When I first watched The Fall it was October of 2011 and I was sitting in an upstairs apartment in the dark. My friends had recommended it highly and they sat next to me, across from me, eyes glued to the television. It was beautiful – the red sharp against the desert sand, the ocean a deep tropical blue-green, the feeling of a huge block of ice melting on your tongue.

My reaction to this movie is visceral. I’d rather not try to paraphrase it here – a string of words that means nothing if you haven’t seen it for yourself – but every time I watch the six-year-old Alexandria discover (yet again) that life is not perfect, that evil happens, and that people make the wrong choices every day, I am thrown into a pair of worn-out mary-janes and shocked by the very same things Alexandria cannot accept. The tears pouring down the rounded contours of her cheeks dampen the navy sweatshirt I’m wearing every time.

I watched The Fall again last week. I should’ve warned my friend how I react because I think it was surprising. What strikes me is that I’m not even sure the director or writer intend for me to view their film the way I do. God wasn’t in the picture for them, most likely, but that is what I see.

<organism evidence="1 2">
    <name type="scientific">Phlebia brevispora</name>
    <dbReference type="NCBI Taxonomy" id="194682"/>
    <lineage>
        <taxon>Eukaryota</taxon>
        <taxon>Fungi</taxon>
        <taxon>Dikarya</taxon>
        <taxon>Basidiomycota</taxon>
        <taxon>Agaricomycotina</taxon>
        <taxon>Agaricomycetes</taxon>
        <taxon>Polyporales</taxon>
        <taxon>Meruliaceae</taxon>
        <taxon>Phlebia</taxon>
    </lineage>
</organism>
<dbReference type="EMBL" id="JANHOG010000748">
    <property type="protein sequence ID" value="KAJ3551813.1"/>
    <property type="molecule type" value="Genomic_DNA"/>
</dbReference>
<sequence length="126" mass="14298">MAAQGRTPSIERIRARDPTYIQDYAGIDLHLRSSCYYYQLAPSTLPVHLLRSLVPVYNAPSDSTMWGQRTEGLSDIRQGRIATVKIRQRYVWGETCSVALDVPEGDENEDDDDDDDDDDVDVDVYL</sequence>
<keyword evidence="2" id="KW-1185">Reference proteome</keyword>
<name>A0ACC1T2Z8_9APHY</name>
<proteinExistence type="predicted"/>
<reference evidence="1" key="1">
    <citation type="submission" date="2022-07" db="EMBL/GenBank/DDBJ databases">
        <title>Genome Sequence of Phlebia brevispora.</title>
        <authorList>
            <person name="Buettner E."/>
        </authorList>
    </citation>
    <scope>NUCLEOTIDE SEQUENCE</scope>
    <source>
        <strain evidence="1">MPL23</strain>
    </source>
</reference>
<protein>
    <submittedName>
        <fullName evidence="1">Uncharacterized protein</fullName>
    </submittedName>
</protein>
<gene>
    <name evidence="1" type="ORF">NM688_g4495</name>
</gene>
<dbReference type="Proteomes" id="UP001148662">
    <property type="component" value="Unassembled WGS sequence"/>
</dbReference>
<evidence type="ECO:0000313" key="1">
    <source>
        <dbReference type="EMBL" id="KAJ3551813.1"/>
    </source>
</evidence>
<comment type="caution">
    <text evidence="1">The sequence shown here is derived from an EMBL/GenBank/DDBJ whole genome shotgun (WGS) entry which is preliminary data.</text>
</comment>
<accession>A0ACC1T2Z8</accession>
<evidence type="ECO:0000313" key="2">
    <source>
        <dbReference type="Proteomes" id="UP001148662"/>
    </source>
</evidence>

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As Roy tells Alexandria the fantastical story of bandits and adventure, he manipulates. He twists the story for his needs. He shakes morphine pills out of a plot line and uses a little girl’s devotion to alleviate his suffering. In the end, as he’s realizing the futility of his own life, he begins to destroy the world he’s built, and as each of the beloved characters dies, Alexandria becomes more and more outraged. Deeply angry, deeply sad, she cries out to him in both the story and real-life,

“This is my story too!”

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She weeps for her friends in this false-reality, but I think she is also weeping for herself. For Roy and his brokenness. For her dead father. For all the things that happened but shouldn’t have, and for all the things that should’ve happened but never did.

All I can think as I am re-immersed in this story is that Alexandria is not alone in her sadness, her anger. When God watches what we’ve chosen, He feels something akin to it, I think.

This is not the way the world is supposed to be. I feel this way when I watch movies like The Fall, when I hear about typhoons in the Philippines, when I read about another gunman.

I feel this when I (yet again) choose comfort and ease over helping another. When I watch students I care about spiral down a path that can only lead to more wrong choices. When I try to love and can’t. When I remember the death of a boy I knew, a boy whose grin is still bright in my mind.

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I know that this might not be what the artists had in mind when they made The Fall. That’s the beauty of art, though, the grappling and insight that comes even when you don’t expect it. I’m grateful for the beauty they created, for the suffering they show, and for the reaction of a little girl who speaks for me in ways I’m not always able.